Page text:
Monday, October 3, 2011

2011-2012 Top 50 Countdown: No. 25 Harvard Crimson

Over the coming weeks, we will be counting down our Top 50 teams in the country. Teams 26-50 will be posted in groups of five, while we will count backwards from No. 25 to the No. 1 team in the country. You can find a complete schedule of our 2011-2012 Season Preview coverage here. To browse through the rest of the Top 50, click here.

Last Season: 23-7, 12-2 (t-1st Ivy), lost to Oklahoma State in the first round of the NIT

Head Coach: Tommy Amaker

Key Losses: None

Newcomers: Kenyatta Smith, Wesley Saunders, Corbin Miller, Jonah Travis, Steve Moundou-Missi, Max Hooper

Projected Lineup:

- G: Brandyn Curry, Jr.
- G: Oliver McNally, Sr.
- F: Christian Webster, Jr.
- F: Kyle Casey, Jr.
- C: Keith Wright, Sr.
- Bench: Laurent Rivard, So.; Kenyatta Smith, Fr.; Wesley Saunders, Fr.; Corbin Miller, Fr.; Steve Moundou-Missi, Fr.

Outlook: Last season was, arguably, the greatest in the history of Harvard's basketball program. But you would be hard-pressed to find a fan of the Crimson that wasn't left with a bad taste in their mouth when the 2010-2011 season came to an end. After clinching a share of the Ivy League's regular season title for the first time in school history, Harvard fans rushed the court. But it was all in vain, as Princeton beat Penn later that day to force a one-game playoff for the Ivy's bid to the NCAA Tournament. Princeton won on a buzzer-beating floater from Douglas Davis.

The good news for Harvard fans? They play in the Ivy, which means that a team without a senior on the roster will bring back everyone of consequence from last season while also adding a talented incoming recruiting class, one that includes players that show up on Top 100 lists.

Last season, Harvard was as balanced as any team in the country, but they weren't terribly deep. Using a rotation that rarely went further than the sixth-man, each of those six players averaged between 9.6 ppg and 14.8 ppg. The Crimson's perimeter attack is going to be loaded this season. It starts with Brandyn Curry, the guy that averaged 9.6 ppg last season. Curry, a junior, is the team's starting point guard and one of the best distributor's in the country, ranking 26th nationally with a 35.2% assist rate while averaging 5.9 apg. He can stand to cut down on his turnovers a bit (2.4 per game). Curry is more than just a distributor, however. He's a tough defender and a guy that made a lot of key plays late in games for the Crimson.

Joining him in the starting line up will, once again, be senior Oliver McNally and junior Christian Webster. Webster is a 6'5" wing and a talented scorer. He's a dangerous enough shooter that you have to play up on him, but he's also capable of using his dribble to get to the rim. McNally is more of a role player, but he's very efficient and understands what his job on this team is. He doesn't take a ton of shots, but he knocks down open threes, he makes clutch free throws and he gets his points within the framework of the offense.

The x-factor for this team may end up being sophomore Laurent Rivard. I'd expect Rivard to once again come off the bench at the start of the season, but he might be the most dangerous returner on the perimeter. Rivard is a big-time scorer, the kind of player that can get hot and complete change the course of a game. He will be an all-Ivy player before he leaves Harvard. Sophomore Matt Brown and freshman Corbin Miller may be able to work their way into the rotation as well.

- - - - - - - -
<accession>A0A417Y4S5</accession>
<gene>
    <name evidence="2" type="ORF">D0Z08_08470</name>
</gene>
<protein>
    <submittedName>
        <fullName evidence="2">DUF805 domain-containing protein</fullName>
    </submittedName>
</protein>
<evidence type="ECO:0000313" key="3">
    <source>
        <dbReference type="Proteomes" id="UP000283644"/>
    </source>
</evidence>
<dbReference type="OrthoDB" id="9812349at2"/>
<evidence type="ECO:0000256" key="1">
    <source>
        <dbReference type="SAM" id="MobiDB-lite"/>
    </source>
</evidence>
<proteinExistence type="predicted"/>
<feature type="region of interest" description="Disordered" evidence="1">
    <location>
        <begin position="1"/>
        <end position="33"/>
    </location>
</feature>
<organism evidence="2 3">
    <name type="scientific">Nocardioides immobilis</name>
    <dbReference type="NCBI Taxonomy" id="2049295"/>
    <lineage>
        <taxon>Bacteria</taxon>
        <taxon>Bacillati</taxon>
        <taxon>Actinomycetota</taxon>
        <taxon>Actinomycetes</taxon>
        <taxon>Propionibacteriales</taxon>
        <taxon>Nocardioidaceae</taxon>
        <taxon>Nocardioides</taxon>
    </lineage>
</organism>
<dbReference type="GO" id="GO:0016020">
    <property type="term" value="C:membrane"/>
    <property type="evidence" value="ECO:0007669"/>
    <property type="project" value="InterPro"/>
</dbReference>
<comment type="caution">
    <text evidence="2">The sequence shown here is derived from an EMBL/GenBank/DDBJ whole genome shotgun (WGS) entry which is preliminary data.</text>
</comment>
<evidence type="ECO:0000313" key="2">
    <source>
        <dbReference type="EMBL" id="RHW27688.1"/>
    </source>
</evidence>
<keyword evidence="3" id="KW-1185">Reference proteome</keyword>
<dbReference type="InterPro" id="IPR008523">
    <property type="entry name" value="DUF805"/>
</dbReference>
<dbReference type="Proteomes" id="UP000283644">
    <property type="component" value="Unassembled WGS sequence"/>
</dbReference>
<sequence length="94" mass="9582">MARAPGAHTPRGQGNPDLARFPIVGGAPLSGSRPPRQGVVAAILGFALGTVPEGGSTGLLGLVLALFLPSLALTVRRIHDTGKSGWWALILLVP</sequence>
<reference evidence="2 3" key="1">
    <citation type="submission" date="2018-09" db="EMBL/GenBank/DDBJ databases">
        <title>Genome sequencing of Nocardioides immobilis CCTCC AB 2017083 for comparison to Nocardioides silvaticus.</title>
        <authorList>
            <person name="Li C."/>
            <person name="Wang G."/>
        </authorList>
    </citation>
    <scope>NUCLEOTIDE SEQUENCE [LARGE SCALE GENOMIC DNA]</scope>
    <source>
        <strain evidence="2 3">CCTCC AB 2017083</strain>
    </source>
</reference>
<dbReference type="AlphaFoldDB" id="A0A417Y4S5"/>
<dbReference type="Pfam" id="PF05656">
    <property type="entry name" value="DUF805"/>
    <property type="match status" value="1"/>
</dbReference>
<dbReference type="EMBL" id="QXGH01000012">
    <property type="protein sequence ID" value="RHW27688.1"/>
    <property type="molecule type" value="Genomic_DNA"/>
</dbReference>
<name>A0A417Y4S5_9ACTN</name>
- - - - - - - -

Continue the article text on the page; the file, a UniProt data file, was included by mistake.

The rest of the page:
While Harvard's back court is talented, experienced and deep, its their front court that will allow them to compete with some of the top programs in the country. Keith Wright, a 6'8" behemoth and the reigning Ivy League Player of the Year, is the anchor of this team. He's the definition of a handful on the block. The 240 lb senior really understands how to get position and uses his strength to hold that position. His low-post game is developed enough that he can score with his back to the basket, but he is also a terrific offensive rebounder.

Joining Wright inside will be junior Kyle Casey. At 6'7", Casey is the kind of athlete that you rarely see at the Ivy level. He had a bit of a frustrating season in 2010-2011 as he played much of last season on a broken foot, but when he is healthy, he provides the perfect high-flying compliment to Wright's land-warrior style of play. Senior Andrew Van Nest and junior Jeff Georgatos played limited minutes off the bench last season to provide those two with some rest, but don't be surprised to see those roles taken over by a couple of freshmen. Wesley Saunders is a bruising, 6'5" combo-forward from California that will be a real matchup problem once he solidifies his jumper. Steve Moundou-Missi is a physical, around the rim power forward. Both kids come in with a rep for playing exceptionally hard, which is what you look for in freshmen that will be playing limited minutes.

Harvard certainly has the talent to make a run at the Ivy League title and, potentially, an at-large bid into the tournament. The latter is a bit of a stretch, as playing in the Ivy League is devastating to a team's computer numbers. If there is a key to the season, it will be consistency. There were a number of games this past season in which Harvard was forced to make a second-half comeback. If they can put together 40 minutes games all season long, Harvard is talented enough to make a lot of noise this season.

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